National Museum, Warsaw

Visited on 26th January 2017

The National Museum in Warsaw, popularly abbreviated as MNW, is a national museum in Warsaw, one of the largest museums in Poland and the largest in the capital.

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It comprises a rich collection of ancient art (Egyptian, Greek, Roman), counting about 11,000 pieces, an extensive gallery of polish painting since the 16th century and a collection of foreign painting (Italian, French, Flemish, Dutch, German and Russian) including some paintings from Adolf Hitler’s private collection, ceded to the Museum by the American authorities in post-war Germany.

The museum is also home to numismatic collections, a gallery of applied arts and a department of oriental art, with the largest collection of Chinese art in Poland, comprising some 5,000 objects.

Address: img_3398Aleje Jerozolimskie 3, 00-495 Warszawa, Poland

Opening Hours: Tuesday to Sunday 10am – 6pm (Closed Mondays)

Entry Fees: 15 Zloty (£3 approx)

Website: http://www.mnw.art.pl/en/

 

The Museum has a free cloakroom and free audio guides are available for the information desk.

*Photography is allowed without flash

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The Museum boasts the Faras Gallery with Europe’s largest collection of Nubian Christian art and the Gallery of Medieval Art with artefacts from all regions historically associated with Poland, supplemented by selected works created in other regions of Europe.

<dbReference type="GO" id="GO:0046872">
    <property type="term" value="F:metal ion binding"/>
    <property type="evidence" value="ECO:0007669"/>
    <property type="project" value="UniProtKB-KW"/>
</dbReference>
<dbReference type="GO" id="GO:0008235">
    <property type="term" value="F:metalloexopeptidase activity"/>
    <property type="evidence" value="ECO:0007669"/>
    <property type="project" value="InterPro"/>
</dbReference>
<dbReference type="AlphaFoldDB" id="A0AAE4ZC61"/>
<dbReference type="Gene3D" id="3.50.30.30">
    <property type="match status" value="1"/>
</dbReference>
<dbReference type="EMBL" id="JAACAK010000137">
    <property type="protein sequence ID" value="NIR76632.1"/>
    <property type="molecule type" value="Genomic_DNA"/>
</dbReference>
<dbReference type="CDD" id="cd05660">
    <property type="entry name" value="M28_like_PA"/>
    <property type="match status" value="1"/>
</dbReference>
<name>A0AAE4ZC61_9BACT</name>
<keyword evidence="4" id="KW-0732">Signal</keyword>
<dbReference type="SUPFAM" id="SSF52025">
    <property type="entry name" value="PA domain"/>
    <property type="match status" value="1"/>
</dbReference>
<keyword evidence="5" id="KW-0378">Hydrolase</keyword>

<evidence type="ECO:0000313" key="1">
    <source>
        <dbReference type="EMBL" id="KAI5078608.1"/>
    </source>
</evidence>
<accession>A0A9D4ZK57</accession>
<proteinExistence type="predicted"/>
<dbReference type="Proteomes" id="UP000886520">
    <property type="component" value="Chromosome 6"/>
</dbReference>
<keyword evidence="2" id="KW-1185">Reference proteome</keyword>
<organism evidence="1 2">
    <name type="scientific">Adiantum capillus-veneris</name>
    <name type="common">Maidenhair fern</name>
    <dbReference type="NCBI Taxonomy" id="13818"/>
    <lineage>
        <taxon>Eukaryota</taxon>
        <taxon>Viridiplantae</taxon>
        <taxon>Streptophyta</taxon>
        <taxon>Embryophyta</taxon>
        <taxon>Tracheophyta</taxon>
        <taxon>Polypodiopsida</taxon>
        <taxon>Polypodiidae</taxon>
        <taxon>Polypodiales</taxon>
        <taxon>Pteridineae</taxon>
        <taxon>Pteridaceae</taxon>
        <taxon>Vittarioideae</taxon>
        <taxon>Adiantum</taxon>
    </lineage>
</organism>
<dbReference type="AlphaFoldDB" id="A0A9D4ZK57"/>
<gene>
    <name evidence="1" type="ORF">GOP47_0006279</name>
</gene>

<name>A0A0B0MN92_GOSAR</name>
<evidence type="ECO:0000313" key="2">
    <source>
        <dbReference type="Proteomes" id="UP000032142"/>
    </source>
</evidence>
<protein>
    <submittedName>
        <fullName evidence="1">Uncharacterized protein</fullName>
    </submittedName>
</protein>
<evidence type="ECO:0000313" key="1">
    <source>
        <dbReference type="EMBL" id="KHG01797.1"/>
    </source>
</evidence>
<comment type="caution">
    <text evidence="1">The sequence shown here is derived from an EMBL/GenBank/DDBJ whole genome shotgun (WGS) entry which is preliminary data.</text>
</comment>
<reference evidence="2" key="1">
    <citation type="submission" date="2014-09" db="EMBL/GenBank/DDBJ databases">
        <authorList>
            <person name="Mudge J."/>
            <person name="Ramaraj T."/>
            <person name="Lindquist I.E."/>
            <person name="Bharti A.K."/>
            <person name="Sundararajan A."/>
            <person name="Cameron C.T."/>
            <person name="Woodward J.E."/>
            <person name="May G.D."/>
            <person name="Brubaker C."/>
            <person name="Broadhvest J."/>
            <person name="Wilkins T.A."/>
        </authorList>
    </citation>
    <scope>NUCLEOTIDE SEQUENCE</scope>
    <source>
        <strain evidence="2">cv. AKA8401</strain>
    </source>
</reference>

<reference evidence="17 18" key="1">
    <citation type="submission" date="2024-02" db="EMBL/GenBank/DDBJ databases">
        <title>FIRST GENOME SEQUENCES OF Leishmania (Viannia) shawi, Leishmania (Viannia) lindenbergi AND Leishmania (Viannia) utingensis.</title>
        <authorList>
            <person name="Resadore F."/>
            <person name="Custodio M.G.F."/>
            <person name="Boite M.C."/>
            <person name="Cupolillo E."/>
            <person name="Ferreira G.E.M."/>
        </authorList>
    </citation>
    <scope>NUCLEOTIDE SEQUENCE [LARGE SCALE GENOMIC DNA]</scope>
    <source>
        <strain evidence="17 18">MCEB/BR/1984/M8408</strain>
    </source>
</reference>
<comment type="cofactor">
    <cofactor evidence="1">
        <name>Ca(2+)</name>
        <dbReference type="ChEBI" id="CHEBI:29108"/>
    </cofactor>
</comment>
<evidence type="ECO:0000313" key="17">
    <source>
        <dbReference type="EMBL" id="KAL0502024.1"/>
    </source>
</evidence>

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The Professor Kazimierz Michałowski Faras Gallery is the only permanent exhibition in Europe featuring Medieval Nubian paintings from the Nile River Valley south of the First Cataract. The collection of over 60 paintings from the 8th to 14th centuries came from the cathedral in the city of Faras, a large urban centre in the Medieval kingdom of Nobadia, in present-day Sudan. Nobadian rulers controlling the Nile Valley from the first to the third cataracts converted to Christianity around 548 AD  influenced by  missionaries sent from Constantinople by the Empress Theodora. The first cathedral was erected in the 7th century, when the city was still known as Pachoras, and likely stood at the exact site where Polish archaeologists taking part in the Nubia Campaign discovered the subsequent 8th century cathedral.

The Egyptian Collection

Unfortunately most of the collection is currently in storage, however a few items are to be found in the museum and i have a number of photos taken of some of the collection when it was insitu.

At the Entrance can be found a giant statue of Sekhmet, the Lion headed goddess.

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This dark diorite statue is on loan from the Louvre in Paris and is dated at around the time of Amenhotep III 18th dynasty, (1390 – 1351BC). Sekhmet holds an ankh in her left hand and on the side of the throne it describes her as the “Lady of Food”.

Another cabinet has several smaller items including the painted wooden head from an outer coffin (332 – 30BC) a small white marble head of a woman (2nd – 3rd Century AD) and several first century lamps, bowls and jugs.

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The Museum has several mummies and coffins: dating from the 21st and 22nd Dynasties.

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Papyri

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Below can be found pictures of Stela, Ostraca and other stone artefacts.

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Statues and stone heads

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